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Sarah Brand

Sarah Brand

Sustained rescue of prefrontal circuit dysfunction by antidepressant-induced spine formation

R.N. Moda-Sava, M.H. Murdock, P.K. Parekh, R.N. Fetcho, B.S. Huang, T.N. Huynh, J. Witztum, D.C. Shaver, D.L. Rosenthal, E.J. Alway, K. Lopoz, Y. Meng, L. Nellissen, L. Grosenick, T.A. Milner, K.Deisseroth, H. Bito, H. Kasai, C. Liston.  Sustained rescue of prefrontal circuit dysfunction by antidepressant-induced spine formation.  2019 Apr 12; Vol 364, Issue 6436. DOI: 10.1126/science.aat8078.

Highlights:

  • Antidepressant-dose ketamine selectively restores lost spines.
  • Ketamine rescures PFC (pre-frontal cortex) microcircuit dysfunction.
  • Prefrontal spinogenesis sustains the remission of depression-related behavior over time.
  • Prefrontal cortical spine formation sustains the remission of specific depression-related behaviors after ketamine treatment by restoring lost spines and rescuing coordinated ensemble activity in PFC microcircuits. Pharmacological and neurostimulatory interventions for enhancing and preserving the rescue of lost synapses may therefore be useful for promoting sustained remission.

Results:

The induction of depression-related behavior in multiple chronic stress models was associated with targeted, branch-specific elimination of postsynaptic dendritic spines and a loss of correlated multicellular ensemble activity in PFC projection neurons. Antidepressant-dose keta-mine reversed these effects by selectively rescuing eliminated spines and restoring coordinated activity in multicellular ensembles that predicted motivated escape behavior. Unexpectedly, ketamine’s effects on behavior and ensemble activity preceded its effects on spine formation, indicating that spine formation was not required for inducing these effects acutely. However, individual differences in the restoration of lost spines were correlated with behavior 2 to 7 days after treatment, suggesting that spinogenesis may be important for the long-term maintenance of these effects. To test this, we used a photoactivatable probe to selectively reverse the effects of ketamine on spine formation in the PFC and found that the newly formed spines play a necessary and specific role in sustaining ketamine’s antidepressant effects on motivated escape behavior. By contrast, optically deleting a random subset of spines unrelated to ketamine treatment had no effect on behavior.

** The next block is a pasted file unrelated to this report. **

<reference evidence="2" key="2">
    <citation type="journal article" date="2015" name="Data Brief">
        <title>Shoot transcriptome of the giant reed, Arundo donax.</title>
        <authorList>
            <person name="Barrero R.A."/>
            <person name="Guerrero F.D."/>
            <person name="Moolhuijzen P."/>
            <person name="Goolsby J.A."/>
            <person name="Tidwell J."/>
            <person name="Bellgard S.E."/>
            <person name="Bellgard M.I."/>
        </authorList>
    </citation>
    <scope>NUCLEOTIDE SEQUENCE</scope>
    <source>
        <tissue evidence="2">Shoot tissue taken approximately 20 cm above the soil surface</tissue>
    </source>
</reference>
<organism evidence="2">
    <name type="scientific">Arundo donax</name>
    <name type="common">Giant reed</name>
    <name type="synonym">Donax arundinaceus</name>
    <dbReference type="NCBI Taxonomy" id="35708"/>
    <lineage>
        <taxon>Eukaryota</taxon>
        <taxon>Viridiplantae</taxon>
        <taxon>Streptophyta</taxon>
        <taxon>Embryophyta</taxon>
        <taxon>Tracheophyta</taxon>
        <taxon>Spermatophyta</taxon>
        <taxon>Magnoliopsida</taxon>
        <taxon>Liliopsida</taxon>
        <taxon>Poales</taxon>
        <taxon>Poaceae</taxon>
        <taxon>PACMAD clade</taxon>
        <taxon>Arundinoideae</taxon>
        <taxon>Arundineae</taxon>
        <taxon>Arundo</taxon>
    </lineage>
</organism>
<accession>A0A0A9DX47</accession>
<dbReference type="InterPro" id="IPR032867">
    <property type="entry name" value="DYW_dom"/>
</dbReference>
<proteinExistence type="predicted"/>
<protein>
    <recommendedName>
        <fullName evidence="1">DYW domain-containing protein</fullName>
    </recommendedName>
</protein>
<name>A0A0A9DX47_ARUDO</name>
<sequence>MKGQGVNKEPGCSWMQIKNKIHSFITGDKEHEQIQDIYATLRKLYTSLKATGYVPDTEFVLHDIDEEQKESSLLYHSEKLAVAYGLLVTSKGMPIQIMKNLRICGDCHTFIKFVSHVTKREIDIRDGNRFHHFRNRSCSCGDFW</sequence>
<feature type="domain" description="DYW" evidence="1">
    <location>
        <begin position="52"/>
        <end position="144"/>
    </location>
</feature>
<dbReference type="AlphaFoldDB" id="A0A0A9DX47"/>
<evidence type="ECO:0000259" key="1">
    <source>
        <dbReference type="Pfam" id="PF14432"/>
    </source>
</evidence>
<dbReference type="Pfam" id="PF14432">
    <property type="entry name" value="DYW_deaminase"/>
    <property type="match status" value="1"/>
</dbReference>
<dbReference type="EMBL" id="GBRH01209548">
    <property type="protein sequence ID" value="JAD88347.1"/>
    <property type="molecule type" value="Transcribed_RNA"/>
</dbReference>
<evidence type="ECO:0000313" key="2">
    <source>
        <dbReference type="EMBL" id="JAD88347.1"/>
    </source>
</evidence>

Conclusion:

Prefrontal cortical spine formation sustains the remission of specific depression-related behaviors after ketamine treatment by restoring lost spines and rescuing coordinated ensemble activity in PFC microcircuits. Pharmacological and neurostimulatory interventions for enhancing and preserving the rescue of lost synapses may therefore be useful for promoting sustained remission.

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